Donner Party Ate Family Dog, Maybe Not People; Did ethnic prejudice
spur the now infamous legend of the Donner Party’s cannibalism?
By Jennifer Viegas | Thu Apr 15, 2010 12:01 PM ET
Analysis of bones discovered at the Donner Party campsite found no evidence for cannibalism.
The members did resort to consuming the family dog, cattle, deer and horses.
Slate pieces and china shards reveal the members tried to live with dignity.
The Donner Party, a group of 19th century American pioneers who became snowbound in the Sierra Nevada and supposedly resorted to cannibalism, may not have eaten each other after all, suggests a new study on bones found at the Donner’s Alder Creek campsite hearth in California.
Detailed analysis of the bones instead found that the 84 Donner Party members consumed a family dog, "Uno," along with cattle, deer and horses. Cattle, likely eaten after the animals themselves died of starvation, appear to have been their mainstay.
The study is the first to show that the Donner members successfully hunted deer, despite the approximately 30 feet of snow on the ground during the winter of 1846-1847. The horses are thought to have come from relief parties that arrived in February and could have left a few of their animals behind.
The paper, which will be published in the July issue of the journal American Antiquity, is also the first to prove the theory that the stranded individuals ate their pet dog.
"They were boiling hides, chewing on leather and trying desperately to survive," project leader Gwen Robbins told Discovery News. "We can see that the bones were processed so heavily — boiled and crushed down in order to extract any kind of nutrients from them."
Robbins, an assistant professor of biological anthropology at Appalachian State University, and her team produced thin sections from the hearth bones and examined them under high magnification in order to measure each basic structural unit and link the bones to particular animals.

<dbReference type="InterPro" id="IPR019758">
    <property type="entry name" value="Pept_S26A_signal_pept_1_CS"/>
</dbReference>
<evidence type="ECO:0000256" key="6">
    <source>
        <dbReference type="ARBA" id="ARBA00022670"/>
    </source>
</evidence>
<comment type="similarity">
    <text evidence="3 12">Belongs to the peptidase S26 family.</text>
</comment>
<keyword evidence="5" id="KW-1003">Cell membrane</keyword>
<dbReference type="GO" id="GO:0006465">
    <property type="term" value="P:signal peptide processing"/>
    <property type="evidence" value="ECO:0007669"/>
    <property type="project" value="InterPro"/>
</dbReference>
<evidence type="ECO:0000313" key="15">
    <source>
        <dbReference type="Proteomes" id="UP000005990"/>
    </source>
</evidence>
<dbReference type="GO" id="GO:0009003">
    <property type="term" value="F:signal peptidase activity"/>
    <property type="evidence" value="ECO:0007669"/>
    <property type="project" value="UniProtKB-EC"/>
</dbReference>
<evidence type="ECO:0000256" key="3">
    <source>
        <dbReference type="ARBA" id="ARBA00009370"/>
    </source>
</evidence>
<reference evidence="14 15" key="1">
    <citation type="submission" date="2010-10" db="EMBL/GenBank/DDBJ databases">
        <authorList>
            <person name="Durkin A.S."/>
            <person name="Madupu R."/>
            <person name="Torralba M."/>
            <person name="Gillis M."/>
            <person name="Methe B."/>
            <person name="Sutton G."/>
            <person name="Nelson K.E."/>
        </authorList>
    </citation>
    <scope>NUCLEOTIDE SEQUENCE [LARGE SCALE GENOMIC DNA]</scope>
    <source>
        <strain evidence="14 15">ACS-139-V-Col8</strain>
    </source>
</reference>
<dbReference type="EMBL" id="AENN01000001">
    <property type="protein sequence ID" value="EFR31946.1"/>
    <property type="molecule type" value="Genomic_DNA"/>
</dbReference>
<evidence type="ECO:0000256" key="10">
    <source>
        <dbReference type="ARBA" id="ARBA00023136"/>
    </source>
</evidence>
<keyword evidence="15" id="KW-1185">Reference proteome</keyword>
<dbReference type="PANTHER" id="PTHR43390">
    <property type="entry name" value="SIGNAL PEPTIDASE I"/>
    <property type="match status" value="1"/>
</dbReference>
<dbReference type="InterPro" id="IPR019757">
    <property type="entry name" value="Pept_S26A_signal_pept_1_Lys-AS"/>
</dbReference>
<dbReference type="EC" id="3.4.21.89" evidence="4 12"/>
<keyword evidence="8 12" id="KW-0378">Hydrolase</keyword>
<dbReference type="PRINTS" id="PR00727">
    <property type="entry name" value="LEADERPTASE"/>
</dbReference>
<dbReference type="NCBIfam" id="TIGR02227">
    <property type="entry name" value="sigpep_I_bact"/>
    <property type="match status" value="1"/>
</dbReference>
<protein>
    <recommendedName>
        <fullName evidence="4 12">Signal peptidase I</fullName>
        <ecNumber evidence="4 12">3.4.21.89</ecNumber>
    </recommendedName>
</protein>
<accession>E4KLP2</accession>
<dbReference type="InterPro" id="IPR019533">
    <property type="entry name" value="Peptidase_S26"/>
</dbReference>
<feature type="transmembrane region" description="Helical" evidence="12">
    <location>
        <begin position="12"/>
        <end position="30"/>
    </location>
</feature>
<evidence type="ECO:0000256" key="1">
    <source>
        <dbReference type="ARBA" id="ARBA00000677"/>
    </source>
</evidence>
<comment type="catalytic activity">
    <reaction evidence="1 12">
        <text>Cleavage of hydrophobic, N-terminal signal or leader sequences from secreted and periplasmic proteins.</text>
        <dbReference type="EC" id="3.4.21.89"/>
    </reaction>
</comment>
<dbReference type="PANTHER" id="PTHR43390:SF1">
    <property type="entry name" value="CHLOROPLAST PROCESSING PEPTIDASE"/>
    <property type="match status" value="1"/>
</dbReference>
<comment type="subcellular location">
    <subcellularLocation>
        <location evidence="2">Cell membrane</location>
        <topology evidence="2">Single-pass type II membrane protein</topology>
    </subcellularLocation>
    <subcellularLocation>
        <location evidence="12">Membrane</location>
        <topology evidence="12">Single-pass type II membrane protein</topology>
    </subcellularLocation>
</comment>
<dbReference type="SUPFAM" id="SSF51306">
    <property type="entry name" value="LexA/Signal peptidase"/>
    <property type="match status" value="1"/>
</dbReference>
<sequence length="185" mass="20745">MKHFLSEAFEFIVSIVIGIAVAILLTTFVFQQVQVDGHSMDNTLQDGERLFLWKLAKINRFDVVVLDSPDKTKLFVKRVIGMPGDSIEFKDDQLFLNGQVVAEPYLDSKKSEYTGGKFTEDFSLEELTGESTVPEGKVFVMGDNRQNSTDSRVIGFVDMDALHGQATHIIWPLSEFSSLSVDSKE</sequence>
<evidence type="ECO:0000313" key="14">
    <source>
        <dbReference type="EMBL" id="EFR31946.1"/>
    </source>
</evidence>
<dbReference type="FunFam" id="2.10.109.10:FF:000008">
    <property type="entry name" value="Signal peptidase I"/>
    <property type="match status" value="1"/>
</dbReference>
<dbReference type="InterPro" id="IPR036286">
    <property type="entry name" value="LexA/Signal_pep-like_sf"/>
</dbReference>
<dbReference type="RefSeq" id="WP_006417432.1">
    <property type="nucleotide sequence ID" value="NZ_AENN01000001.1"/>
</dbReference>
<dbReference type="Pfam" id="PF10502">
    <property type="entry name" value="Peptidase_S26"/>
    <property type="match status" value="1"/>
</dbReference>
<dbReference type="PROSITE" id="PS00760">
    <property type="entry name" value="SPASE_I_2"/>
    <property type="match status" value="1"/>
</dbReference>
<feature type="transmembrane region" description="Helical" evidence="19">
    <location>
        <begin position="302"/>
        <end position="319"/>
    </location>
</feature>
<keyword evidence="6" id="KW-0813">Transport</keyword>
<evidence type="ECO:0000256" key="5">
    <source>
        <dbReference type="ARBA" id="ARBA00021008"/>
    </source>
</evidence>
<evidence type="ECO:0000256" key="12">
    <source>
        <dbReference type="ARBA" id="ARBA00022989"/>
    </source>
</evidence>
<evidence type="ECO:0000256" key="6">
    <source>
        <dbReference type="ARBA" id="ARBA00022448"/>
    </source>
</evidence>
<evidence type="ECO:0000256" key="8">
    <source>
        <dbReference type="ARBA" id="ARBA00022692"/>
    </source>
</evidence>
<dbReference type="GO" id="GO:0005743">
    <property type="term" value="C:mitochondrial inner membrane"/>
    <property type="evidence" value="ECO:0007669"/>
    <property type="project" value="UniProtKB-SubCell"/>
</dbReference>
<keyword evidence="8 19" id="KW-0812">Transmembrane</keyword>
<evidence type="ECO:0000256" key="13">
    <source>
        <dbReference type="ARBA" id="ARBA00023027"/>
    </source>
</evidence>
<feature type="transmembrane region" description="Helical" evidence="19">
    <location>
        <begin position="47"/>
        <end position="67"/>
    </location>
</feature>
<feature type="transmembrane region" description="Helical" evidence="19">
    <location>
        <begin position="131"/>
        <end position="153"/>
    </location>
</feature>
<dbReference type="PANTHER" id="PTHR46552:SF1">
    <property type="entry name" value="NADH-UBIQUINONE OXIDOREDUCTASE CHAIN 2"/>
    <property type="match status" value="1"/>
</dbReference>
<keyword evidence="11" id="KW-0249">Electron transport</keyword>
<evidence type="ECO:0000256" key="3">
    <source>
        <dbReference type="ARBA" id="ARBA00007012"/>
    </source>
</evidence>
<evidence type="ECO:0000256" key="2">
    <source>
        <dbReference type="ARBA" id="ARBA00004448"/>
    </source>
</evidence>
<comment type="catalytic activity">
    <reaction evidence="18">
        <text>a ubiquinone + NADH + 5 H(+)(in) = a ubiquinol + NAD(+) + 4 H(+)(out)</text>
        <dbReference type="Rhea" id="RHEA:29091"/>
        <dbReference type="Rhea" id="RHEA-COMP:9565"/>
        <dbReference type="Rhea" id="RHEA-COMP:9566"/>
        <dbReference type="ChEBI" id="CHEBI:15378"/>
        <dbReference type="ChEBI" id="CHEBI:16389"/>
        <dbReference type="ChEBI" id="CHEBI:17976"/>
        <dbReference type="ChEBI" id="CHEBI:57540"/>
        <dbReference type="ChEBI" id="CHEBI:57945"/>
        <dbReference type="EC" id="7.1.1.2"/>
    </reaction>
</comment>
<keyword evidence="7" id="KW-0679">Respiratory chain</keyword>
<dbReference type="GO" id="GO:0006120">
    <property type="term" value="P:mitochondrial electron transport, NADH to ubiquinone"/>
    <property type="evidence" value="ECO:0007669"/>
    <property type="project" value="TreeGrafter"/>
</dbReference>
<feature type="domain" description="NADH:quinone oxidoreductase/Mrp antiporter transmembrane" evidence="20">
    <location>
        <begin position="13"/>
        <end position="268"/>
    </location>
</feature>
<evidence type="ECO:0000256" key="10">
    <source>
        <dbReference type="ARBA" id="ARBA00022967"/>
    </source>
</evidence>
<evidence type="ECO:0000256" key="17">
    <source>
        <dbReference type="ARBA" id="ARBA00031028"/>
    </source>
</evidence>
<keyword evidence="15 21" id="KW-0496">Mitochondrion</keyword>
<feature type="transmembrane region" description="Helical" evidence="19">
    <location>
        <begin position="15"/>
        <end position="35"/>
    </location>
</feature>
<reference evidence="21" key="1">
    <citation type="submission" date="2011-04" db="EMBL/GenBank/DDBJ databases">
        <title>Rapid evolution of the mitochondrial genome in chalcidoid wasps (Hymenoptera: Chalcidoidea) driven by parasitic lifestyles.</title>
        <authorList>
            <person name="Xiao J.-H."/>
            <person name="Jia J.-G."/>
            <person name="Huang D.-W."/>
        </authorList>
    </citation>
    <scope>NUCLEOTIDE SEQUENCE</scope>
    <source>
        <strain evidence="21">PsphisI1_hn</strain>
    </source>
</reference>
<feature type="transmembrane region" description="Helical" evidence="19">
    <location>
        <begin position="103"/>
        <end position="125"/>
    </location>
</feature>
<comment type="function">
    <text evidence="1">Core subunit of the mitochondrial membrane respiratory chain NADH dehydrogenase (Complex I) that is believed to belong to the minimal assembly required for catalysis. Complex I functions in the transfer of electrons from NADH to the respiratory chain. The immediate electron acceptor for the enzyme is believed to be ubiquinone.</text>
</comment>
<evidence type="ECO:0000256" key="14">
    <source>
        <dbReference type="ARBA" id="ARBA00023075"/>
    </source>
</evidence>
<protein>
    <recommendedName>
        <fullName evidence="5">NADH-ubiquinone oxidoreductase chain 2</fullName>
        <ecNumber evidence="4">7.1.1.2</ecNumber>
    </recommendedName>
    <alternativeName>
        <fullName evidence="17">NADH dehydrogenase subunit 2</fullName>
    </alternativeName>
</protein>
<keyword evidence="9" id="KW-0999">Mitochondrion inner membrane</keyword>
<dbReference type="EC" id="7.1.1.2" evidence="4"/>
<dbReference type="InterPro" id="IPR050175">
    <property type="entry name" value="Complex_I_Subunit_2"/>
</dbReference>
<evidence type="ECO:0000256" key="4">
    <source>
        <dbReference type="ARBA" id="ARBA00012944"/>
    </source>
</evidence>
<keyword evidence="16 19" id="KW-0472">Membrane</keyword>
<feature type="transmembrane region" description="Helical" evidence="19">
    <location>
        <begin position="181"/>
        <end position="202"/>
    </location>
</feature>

No human bones were identified.
"What we have demonstrated is that there is no evidence for cannibalism," said Robbins. "If the Donner Party did resort to cannibalism, the bones were treated in a different way (such as buried), or they were placed on the hearth last and could have since eroded."
Victorian Era journalists, who embellished the accounts provided by the 47 survivors, largely fueled the legend of the Donner Party cannibalism. The survivors, 11 men and 36 women and children, fiercely denied the allegations. Although one man, Louis Keseberg, filed and won a defamation suit, he was still forever known as Keseberg the Cannibal.
"Racism might have played a part," Robbins said. "Keseberg was an immigrant, and negative sentiment existed toward some recent immigrants then."
The trash and debris left around the Donner Party hearth in the spring of 1847 show that, in spite of their very difficult circumstances, the members tried to maintain a sense of decorum and normalcy.
"Slates suggest they had the children sitting and doing their lessons, while shards of china indicate they were eating off of plates, retaining some dignity and hoping for the future," Robbins explained.
University of Montana anthropologist Kelly Dixon worked on the initial study that first documented the hearth and bones.
"The tale of the Donner Party has focused on the tragedy of survival cannibalism," said Dixon, "yet the archaeological remains inspire us to consider more significant implications, such as what it was like to be human, doing whatever possible to survive in one of the snowbound camps."
Robbins and her colleagues are currently writing a book about the Donner Party for the University of Oklahoma Press. It is scheduled for release next year.